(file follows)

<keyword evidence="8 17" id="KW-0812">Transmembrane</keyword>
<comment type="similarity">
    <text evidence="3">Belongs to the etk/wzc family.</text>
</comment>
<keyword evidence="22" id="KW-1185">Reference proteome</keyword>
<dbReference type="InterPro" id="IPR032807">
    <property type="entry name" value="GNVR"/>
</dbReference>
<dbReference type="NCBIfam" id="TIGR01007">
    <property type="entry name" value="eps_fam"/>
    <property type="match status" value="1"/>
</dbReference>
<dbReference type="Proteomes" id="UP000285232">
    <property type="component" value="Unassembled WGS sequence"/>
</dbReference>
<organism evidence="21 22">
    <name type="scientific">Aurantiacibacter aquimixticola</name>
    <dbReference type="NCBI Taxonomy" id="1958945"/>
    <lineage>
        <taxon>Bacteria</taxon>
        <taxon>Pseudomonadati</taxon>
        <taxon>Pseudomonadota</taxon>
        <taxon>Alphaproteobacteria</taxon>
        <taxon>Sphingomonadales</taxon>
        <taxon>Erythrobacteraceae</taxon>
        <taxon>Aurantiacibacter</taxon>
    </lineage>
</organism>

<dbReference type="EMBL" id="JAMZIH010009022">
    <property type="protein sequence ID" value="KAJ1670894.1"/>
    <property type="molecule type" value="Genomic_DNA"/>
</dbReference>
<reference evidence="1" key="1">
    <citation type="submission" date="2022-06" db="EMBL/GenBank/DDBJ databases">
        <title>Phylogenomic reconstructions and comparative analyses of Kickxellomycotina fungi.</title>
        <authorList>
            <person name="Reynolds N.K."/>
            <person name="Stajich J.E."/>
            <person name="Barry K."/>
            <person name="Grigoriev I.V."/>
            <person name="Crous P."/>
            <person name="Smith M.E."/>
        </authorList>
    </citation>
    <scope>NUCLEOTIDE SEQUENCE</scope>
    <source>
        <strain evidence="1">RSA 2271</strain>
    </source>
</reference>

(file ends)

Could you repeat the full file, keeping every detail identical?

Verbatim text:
<keyword evidence="8 17" id="KW-0812">Transmembrane</keyword>
<comment type="similarity">
    <text evidence="3">Belongs to the etk/wzc family.</text>
</comment>
<keyword evidence="22" id="KW-1185">Reference proteome</keyword>
<dbReference type="InterPro" id="IPR032807">
    <property type="entry name" value="GNVR"/>
</dbReference>
<dbReference type="NCBIfam" id="TIGR01007">
    <property type="entry name" value="eps_fam"/>
    <property type="match status" value="1"/>
</dbReference>
<dbReference type="Proteomes" id="UP000285232">
    <property type="component" value="Unassembled WGS sequence"/>
</dbReference>
<organism evidence="21 22">
    <name type="scientific">Aurantiacibacter aquimixticola</name>
    <dbReference type="NCBI Taxonomy" id="1958945"/>
    <lineage>
        <taxon>Bacteria</taxon>
        <taxon>Pseudomonadati</taxon>
        <taxon>Pseudomonadota</taxon>
        <taxon>Alphaproteobacteria</taxon>
        <taxon>Sphingomonadales</taxon>
        <taxon>Erythrobacteraceae</taxon>
        <taxon>Aurantiacibacter</taxon>
    </lineage>
</organism>

<dbReference type="EMBL" id="JAMZIH010009022">
    <property type="protein sequence ID" value="KAJ1670894.1"/>
    <property type="molecule type" value="Genomic_DNA"/>
</dbReference>
<reference evidence="1" key="1">
    <citation type="submission" date="2022-06" db="EMBL/GenBank/DDBJ databases">
        <title>Phylogenomic reconstructions and comparative analyses of Kickxellomycotina fungi.</title>
        <authorList>
            <person name="Reynolds N.K."/>
            <person name="Stajich J.E."/>
            <person name="Barry K."/>
            <person name="Grigoriev I.V."/>
            <person name="Crous P."/>
            <person name="Smith M.E."/>
        </authorList>
    </citation>
    <scope>NUCLEOTIDE SEQUENCE</scope>
    <source>
        <strain evidence="1">RSA 2271</strain>
    </source>
</reference>